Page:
The Royal Navy did not need to stop the invasion force to win. They only needed to prevent the invasion force from receiving supplies. Moving in after the invasion force landed and blocking their resupply is arguably a more effective strategy than preventing the landing in the first place.
 As far as the "WW1 tactics" comment goes, that is not necessarily relevant. Without significant resupply of petrol, the invading Germans would primarily be walking. The Allies had a difficult time supplying their troops in France with petrol in 1944. I've never seen anyone who could explain how the Germans were planning on doing it in 1940. Additionally, England is more urban in character than France (the cities are large and reasonably close together). London would be Stalingrad x10.
To recap: If the creme of the Wehrmacht made it ashore in England, they stood a very real chance of getting stranded there without supplies.

GMBurns > HeiaSafari • "The Royal Navy did not need to stop the invasion force to win. They only needed to prevent the invasion force from receiving supplies"
Exactly. There is an acronym for an invasion force that is cut off after landing on a hostile island. It is P.O.W.


WallyWalters > HeiaSafari • 
Great points. A landing is just the first step in an invasion. As the Allies learned at Dieppe, even a landing can get very fouled up. The RN backed by the RAF would have kept the Channel scoured. Pretty soon there'd be no vessels to transport anything.   D-Day involved the greatest armada ever assembled, backed by tremendous logistics and air domination. And it was a near thing.



kevin72132003 > HeiaSafari • 
Very well said. The absence of German experience or training in amphibious operations was also a critical problem. I recall reading that the naval officers had to explain to the army the significance of tides to any landing force.

GMBurns > kevin72132003 •  
I am sure that had to be explained to most Army officers in nearly every country.

kevin72132003 > GMBurns •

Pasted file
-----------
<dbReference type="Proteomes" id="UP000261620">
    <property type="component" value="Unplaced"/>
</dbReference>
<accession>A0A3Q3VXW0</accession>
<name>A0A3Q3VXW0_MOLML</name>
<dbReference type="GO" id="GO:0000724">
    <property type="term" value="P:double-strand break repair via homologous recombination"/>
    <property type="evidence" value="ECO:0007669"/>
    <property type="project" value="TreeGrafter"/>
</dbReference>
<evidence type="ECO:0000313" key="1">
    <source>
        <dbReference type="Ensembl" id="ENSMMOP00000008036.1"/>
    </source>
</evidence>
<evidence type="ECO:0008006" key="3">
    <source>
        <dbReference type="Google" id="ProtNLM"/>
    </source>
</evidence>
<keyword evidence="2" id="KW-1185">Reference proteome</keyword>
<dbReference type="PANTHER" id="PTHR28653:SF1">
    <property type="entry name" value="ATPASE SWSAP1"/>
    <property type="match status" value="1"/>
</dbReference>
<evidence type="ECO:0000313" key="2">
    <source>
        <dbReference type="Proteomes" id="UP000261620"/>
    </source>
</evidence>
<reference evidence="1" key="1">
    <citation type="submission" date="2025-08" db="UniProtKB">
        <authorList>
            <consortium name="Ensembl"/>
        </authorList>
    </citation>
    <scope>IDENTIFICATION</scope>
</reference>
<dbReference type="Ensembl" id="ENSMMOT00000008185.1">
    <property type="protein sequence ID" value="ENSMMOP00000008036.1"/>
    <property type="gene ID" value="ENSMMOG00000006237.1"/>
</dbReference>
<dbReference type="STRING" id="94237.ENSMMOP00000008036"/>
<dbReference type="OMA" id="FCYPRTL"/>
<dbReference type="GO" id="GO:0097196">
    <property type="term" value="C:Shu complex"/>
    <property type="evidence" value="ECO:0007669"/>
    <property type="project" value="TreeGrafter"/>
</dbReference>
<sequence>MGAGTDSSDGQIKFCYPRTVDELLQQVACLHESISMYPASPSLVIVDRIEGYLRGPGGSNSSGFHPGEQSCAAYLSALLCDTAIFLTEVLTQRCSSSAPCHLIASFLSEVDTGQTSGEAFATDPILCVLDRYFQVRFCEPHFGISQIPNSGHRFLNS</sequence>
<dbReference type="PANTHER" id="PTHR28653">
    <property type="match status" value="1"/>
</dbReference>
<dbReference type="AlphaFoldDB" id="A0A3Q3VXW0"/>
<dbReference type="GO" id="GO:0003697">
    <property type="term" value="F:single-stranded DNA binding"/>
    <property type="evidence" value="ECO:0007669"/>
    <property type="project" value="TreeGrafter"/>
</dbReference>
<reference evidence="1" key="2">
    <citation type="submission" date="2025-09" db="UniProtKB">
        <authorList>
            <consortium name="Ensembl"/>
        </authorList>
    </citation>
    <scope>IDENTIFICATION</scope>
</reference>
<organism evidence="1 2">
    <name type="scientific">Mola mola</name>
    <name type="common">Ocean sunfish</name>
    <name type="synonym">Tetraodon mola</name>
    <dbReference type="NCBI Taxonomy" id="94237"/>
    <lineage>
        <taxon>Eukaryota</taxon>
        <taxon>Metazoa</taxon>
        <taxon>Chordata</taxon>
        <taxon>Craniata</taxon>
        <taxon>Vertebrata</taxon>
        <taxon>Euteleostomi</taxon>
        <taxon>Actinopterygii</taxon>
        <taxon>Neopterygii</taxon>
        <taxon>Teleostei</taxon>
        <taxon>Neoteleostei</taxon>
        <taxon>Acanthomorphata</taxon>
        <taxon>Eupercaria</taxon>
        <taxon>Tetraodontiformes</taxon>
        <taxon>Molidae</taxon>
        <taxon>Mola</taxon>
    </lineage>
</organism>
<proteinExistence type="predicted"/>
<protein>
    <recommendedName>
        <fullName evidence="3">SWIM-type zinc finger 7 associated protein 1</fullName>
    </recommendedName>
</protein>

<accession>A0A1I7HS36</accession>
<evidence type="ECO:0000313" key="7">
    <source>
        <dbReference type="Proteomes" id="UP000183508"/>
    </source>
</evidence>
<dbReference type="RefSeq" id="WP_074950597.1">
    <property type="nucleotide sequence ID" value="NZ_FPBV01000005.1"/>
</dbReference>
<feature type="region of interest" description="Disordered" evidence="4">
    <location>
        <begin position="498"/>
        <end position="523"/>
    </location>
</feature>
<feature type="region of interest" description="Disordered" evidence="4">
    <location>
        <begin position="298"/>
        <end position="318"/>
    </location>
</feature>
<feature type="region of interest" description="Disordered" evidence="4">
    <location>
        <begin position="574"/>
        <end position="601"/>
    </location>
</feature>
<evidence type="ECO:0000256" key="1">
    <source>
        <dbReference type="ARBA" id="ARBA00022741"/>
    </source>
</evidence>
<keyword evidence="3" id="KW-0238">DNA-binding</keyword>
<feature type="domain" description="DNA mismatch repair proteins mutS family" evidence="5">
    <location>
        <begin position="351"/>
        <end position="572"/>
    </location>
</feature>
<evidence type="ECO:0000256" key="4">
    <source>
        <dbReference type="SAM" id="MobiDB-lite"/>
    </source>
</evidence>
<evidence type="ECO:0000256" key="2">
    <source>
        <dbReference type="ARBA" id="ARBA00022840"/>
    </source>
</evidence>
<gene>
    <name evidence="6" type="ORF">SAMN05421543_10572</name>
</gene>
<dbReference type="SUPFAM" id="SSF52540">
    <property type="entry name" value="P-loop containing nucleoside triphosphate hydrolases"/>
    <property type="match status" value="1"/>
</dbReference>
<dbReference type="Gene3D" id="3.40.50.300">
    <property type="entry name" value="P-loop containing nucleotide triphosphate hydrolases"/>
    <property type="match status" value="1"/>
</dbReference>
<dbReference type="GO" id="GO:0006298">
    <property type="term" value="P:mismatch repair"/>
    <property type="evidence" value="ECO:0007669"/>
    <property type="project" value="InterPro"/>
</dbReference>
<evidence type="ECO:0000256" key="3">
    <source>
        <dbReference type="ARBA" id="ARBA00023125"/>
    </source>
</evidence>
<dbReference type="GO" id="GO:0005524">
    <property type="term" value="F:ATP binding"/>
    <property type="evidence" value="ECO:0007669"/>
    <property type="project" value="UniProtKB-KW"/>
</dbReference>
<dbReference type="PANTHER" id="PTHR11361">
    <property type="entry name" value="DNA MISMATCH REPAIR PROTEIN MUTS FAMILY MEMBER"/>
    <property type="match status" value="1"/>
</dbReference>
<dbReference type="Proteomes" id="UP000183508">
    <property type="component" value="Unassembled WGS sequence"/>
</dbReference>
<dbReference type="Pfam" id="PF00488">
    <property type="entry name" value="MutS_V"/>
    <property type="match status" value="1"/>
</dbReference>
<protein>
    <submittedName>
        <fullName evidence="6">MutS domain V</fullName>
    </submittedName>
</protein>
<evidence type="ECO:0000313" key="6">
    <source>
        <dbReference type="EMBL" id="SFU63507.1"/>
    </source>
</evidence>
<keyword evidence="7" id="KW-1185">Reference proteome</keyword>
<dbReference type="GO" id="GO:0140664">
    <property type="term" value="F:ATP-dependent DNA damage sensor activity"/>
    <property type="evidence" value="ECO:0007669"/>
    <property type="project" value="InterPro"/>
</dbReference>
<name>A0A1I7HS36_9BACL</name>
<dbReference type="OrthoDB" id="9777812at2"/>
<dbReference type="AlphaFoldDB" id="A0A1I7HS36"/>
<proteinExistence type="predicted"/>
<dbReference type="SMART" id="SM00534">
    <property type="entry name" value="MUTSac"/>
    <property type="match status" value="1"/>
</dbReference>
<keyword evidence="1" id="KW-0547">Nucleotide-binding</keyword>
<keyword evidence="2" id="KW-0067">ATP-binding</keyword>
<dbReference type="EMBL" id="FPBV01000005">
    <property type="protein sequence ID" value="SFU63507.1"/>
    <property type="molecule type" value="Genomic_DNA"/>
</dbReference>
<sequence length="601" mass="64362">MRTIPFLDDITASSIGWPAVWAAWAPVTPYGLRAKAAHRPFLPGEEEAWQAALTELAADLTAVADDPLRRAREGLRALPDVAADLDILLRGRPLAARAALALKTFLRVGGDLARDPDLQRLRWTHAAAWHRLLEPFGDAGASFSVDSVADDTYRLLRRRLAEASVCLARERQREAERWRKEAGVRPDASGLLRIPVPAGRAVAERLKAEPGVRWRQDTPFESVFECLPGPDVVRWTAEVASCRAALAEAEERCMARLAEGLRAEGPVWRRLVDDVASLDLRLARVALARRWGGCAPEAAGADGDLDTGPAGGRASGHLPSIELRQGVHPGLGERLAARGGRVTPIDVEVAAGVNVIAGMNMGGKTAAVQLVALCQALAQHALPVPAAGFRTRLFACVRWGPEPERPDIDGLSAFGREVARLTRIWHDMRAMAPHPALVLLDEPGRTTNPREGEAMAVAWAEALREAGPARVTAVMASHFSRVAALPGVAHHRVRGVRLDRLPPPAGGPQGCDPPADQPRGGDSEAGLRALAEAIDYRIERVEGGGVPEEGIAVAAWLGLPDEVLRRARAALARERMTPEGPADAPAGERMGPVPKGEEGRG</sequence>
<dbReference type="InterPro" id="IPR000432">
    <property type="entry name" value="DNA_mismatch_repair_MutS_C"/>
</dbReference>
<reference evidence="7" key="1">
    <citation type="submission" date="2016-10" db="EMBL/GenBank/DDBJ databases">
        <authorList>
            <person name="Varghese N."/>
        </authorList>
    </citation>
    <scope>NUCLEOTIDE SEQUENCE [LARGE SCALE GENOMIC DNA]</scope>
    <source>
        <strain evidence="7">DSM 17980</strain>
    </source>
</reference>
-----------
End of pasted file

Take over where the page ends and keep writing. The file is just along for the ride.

My point was that the German army had no experience in the problems of sea borne attacks in 1940. They would be learning even the most rudimentary facts to undertake a massive operation in the face of intense resistance. In contrast, the United States had developed inter service coordination of amphibious operations through smaller operations in Africa, Italy and the Pacific. This served them well in 1944.

disqus_ykznXtqnuv HeiaSafari • a year ago 
After D-day, a not insignificant effort was made to supply oil to allied forces in France:
Operation Pluto (Pipe-Lines Under The Ocean)

Vicious •  
The article's author is flawed in his saying (and I paraphrase from page 1):
"The RAF couldn't stop an invasion..."
"Nor was the Royal Navy capable of stopping an invasion...
Sure, but BOTH TOGETHER WERE. Ships operating under air superiority can do a lot more than ships that don't have it. Ask the US and Japanese Navies in the Pacific.
 German temporary local air superiority allowed their own "Channel Dash" to succeed in 1942.

BonnKS >Vicious • 
But the RAF didn't have air superiority, even after the BOB. The RAF would have had to contest with German fighters and the RN would have to contend with German bombers.

kevin72132003 > BonnKS • 
The Luftwaffe had not originally been trained or developed weapons to engage warships. It eventually got better at that. However, the German landing force would have had to contend with the Royal Navy and the Luftwaffe would have had to contend with the RAF. A few cruisers of destroyers getting in among the barges would have been catastrophic.